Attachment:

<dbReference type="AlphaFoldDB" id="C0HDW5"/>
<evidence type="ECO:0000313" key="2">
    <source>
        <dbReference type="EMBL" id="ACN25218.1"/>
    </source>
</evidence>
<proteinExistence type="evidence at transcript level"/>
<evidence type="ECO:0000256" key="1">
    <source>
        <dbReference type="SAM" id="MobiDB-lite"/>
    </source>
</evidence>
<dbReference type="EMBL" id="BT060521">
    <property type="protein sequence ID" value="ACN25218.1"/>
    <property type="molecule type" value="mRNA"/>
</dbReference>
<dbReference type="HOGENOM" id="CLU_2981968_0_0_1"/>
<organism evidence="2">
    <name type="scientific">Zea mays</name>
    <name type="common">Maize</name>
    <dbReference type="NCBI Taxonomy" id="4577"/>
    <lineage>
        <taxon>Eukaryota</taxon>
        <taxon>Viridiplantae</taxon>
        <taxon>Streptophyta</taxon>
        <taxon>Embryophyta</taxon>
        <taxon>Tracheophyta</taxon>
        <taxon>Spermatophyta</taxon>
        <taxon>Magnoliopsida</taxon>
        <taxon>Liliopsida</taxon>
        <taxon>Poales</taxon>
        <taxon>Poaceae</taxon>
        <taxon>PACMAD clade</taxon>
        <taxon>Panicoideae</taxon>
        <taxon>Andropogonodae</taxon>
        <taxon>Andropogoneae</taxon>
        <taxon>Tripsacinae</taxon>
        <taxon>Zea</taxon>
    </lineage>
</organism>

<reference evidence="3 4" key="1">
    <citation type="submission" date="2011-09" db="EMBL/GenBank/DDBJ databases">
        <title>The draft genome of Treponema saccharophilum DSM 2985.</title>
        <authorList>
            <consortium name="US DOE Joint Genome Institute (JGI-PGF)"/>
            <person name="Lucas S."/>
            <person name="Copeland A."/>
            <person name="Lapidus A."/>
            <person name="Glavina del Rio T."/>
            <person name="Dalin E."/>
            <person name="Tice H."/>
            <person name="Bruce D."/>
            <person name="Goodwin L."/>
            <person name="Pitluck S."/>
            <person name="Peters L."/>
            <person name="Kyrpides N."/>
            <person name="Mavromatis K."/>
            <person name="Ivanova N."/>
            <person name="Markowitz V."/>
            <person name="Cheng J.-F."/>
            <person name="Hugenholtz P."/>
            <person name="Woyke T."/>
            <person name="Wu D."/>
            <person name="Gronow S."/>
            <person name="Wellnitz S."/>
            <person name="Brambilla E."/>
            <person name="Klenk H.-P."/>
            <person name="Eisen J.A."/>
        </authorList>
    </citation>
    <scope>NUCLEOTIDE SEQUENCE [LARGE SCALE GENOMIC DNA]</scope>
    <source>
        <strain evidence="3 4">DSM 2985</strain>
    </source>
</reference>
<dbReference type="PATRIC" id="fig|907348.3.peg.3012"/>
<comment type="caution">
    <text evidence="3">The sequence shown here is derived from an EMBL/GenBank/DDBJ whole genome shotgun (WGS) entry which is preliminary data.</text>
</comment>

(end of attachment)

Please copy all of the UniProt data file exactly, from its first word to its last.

<dbReference type="AlphaFoldDB" id="C0HDW5"/>
<evidence type="ECO:0000313" key="2">
    <source>
        <dbReference type="EMBL" id="ACN25218.1"/>
    </source>
</evidence>
<proteinExistence type="evidence at transcript level"/>
<evidence type="ECO:0000256" key="1">
    <source>
        <dbReference type="SAM" id="MobiDB-lite"/>
    </source>
</evidence>
<dbReference type="EMBL" id="BT060521">
    <property type="protein sequence ID" value="ACN25218.1"/>
    <property type="molecule type" value="mRNA"/>
</dbReference>
<dbReference type="HOGENOM" id="CLU_2981968_0_0_1"/>
<organism evidence="2">
    <name type="scientific">Zea mays</name>
    <name type="common">Maize</name>
    <dbReference type="NCBI Taxonomy" id="4577"/>
    <lineage>
        <taxon>Eukaryota</taxon>
        <taxon>Viridiplantae</taxon>
        <taxon>Streptophyta</taxon>
        <taxon>Embryophyta</taxon>
        <taxon>Tracheophyta</taxon>
        <taxon>Spermatophyta</taxon>
        <taxon>Magnoliopsida</taxon>
        <taxon>Liliopsida</taxon>
        <taxon>Poales</taxon>
        <taxon>Poaceae</taxon>
        <taxon>PACMAD clade</taxon>
        <taxon>Panicoideae</taxon>
        <taxon>Andropogonodae</taxon>
        <taxon>Andropogoneae</taxon>
        <taxon>Tripsacinae</taxon>
        <taxon>Zea</taxon>
    </lineage>
</organism>

<reference evidence="3 4" key="1">
    <citation type="submission" date="2011-09" db="EMBL/GenBank/DDBJ databases">
        <title>The draft genome of Treponema saccharophilum DSM 2985.</title>
        <authorList>
            <consortium name="US DOE Joint Genome Institute (JGI-PGF)"/>
            <person name="Lucas S."/>
            <person name="Copeland A."/>
            <person name="Lapidus A."/>
            <person name="Glavina del Rio T."/>
            <person name="Dalin E."/>
            <person name="Tice H."/>
            <person name="Bruce D."/>
            <person name="Goodwin L."/>
            <person name="Pitluck S."/>
            <person name="Peters L."/>
            <person name="Kyrpides N."/>
            <person name="Mavromatis K."/>
            <person name="Ivanova N."/>
            <person name="Markowitz V."/>
            <person name="Cheng J.-F."/>
            <person name="Hugenholtz P."/>
            <person name="Woyke T."/>
            <person name="Wu D."/>
            <person name="Gronow S."/>
            <person name="Wellnitz S."/>
            <person name="Brambilla E."/>
            <person name="Klenk H.-P."/>
            <person name="Eisen J.A."/>
        </authorList>
    </citation>
    <scope>NUCLEOTIDE SEQUENCE [LARGE SCALE GENOMIC DNA]</scope>
    <source>
        <strain evidence="3 4">DSM 2985</strain>
    </source>
</reference>
<dbReference type="PATRIC" id="fig|907348.3.peg.3012"/>
<comment type="caution">
    <text evidence="3">The sequence shown here is derived from an EMBL/GenBank/DDBJ whole genome shotgun (WGS) entry which is preliminary data.</text>
</comment>